To Make Vanilla Custard with Stewed Fruits or Fruit Mash, You Will Need the following:
One egg yolk 1
Half table teaspoon of cornflour
¼ teaspoon of vanilla essence alcohol-free
2 teaspoons of sugar
¾ cup (190mL) milk
Fruits suitable to stew include apples, peaches, plums, pears, apricots, dates, or rhubarb (ensure rhubarb leaves have been discarded).
Fruits suitable to mash include bananas, figs, honeydew, berries, kiwi fruit, nectarines, paw paw, peaches, mango, rockmelon, and watermelon. Choose fruit that is soft and ripe.
How To Prepare
- Add the first two ingredients to a bowl and mix thoroughly until both ingredients form a smooth paste. Gradually add the other ingredients and mix until a smooth, desired consistency is achieved.
- Place a saucepan on medium-low heat, pour the mixture into the pan, and stir continuously. Keep stirring until the mixture comes to a boil and thickens.
- Allow to sit and cool a bit, then add stewed fruits or fruit mash and serve.
To Make Stewed Fruits, You Will Have To:
- First, wash fruit(s) and chop it into neat pieces.
- Place chopped fruits in a pot and pour in enough water to cover the fruit slightly; cover and bring to a boil on high heat. Once the fruit is getting tender, reduce the heat and simmer until it is cooked.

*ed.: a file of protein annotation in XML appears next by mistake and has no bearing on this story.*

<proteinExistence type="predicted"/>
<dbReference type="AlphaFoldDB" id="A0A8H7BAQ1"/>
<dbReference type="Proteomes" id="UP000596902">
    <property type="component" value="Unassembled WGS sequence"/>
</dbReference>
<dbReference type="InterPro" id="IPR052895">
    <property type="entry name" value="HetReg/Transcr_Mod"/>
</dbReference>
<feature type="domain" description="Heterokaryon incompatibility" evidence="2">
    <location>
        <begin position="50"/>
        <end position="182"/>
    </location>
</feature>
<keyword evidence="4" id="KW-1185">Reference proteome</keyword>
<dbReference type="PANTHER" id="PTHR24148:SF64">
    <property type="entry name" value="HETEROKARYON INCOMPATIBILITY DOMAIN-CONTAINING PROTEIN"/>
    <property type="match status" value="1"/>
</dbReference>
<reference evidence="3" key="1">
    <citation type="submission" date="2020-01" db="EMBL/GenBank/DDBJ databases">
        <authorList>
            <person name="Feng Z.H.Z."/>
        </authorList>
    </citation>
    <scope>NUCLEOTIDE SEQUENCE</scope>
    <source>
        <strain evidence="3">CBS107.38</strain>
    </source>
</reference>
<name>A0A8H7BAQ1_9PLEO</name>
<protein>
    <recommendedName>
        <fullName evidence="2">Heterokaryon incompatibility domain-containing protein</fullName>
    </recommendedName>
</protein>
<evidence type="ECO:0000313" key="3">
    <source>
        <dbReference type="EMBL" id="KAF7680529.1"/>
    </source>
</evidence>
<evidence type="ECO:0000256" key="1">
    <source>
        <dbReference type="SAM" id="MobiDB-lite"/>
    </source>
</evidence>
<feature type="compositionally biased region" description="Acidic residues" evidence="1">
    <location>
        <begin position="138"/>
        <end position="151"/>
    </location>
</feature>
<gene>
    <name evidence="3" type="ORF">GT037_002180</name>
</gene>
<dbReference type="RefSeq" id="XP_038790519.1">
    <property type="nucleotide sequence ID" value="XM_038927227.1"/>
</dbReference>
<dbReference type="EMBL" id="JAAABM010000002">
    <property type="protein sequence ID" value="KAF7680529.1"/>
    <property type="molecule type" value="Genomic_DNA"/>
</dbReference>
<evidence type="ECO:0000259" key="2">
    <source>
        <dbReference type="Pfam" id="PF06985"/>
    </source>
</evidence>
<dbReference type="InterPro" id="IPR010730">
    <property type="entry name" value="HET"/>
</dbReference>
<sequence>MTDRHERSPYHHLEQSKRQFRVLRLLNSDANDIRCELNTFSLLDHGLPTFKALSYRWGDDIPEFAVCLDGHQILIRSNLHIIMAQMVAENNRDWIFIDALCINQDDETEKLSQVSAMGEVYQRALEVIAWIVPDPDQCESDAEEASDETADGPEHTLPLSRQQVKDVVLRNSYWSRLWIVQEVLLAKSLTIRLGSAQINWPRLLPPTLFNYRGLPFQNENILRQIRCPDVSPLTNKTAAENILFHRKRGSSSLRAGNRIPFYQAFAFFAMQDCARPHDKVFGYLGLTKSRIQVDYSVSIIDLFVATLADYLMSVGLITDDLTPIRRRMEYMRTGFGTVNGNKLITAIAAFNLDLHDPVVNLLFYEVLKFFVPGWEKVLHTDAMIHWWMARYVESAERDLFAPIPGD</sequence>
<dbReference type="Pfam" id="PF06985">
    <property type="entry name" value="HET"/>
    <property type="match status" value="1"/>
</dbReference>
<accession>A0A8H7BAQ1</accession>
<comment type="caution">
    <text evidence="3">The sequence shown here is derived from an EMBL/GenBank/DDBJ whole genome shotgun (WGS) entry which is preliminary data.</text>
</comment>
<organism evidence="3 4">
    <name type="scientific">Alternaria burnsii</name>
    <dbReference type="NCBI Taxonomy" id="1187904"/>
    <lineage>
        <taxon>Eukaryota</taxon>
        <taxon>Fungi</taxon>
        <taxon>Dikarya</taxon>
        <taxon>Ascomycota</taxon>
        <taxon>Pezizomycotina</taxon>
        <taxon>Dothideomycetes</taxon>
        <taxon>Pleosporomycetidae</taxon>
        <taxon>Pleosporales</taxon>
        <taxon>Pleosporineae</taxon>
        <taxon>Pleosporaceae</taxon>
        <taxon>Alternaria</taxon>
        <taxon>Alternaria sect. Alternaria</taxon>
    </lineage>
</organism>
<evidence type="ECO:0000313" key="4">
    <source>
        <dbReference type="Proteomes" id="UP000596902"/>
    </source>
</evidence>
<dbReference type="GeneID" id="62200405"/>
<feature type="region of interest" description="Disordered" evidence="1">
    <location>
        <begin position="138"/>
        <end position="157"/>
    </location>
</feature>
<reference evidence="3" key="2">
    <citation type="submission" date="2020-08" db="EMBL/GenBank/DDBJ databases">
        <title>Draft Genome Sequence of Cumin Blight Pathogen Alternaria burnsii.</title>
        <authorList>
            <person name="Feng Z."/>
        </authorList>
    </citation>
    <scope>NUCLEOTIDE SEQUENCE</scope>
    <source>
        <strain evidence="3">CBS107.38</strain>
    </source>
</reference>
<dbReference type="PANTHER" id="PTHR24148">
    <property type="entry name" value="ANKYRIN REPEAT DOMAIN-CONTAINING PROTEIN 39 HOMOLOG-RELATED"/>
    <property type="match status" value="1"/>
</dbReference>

- Place tender fruits in a blender, use the remaining liquid from the pot if necessary, and blend until the desired consistency is reached, or you can simply blend the fruit. Older babies can have slightly chunky pieces of fruit in their custard.
To make Fruit Mash, You Will Have To:
- First, wash and peel fruits and chop them into small pieces.
- Then, you can either blend the fruit or mash it. A blender or food processor will come in handy for this step.
Tips For Thickening Custard
The following ingredients can be used to achieve a rich, creamy, and spoonable custard: Egg yolk and cornflour. These thickeners can be used in place of one another.
For instance, if you don’t intend to use starch in your recipe, then two egg yolks can be used in place of cornflour, and if eggs are not used, then three tablespoons of cornflour will do the trick.
How To Thicken Custard
- Place milk in a pot over high heat and boil until it is piping hot.
- Next, remove milk from the flame and allow it to sit for a while before adding cornflour or egg yolk. Finally, whisk all ingredients until a smooth paste or mixture is formed without lumps or air bubbles.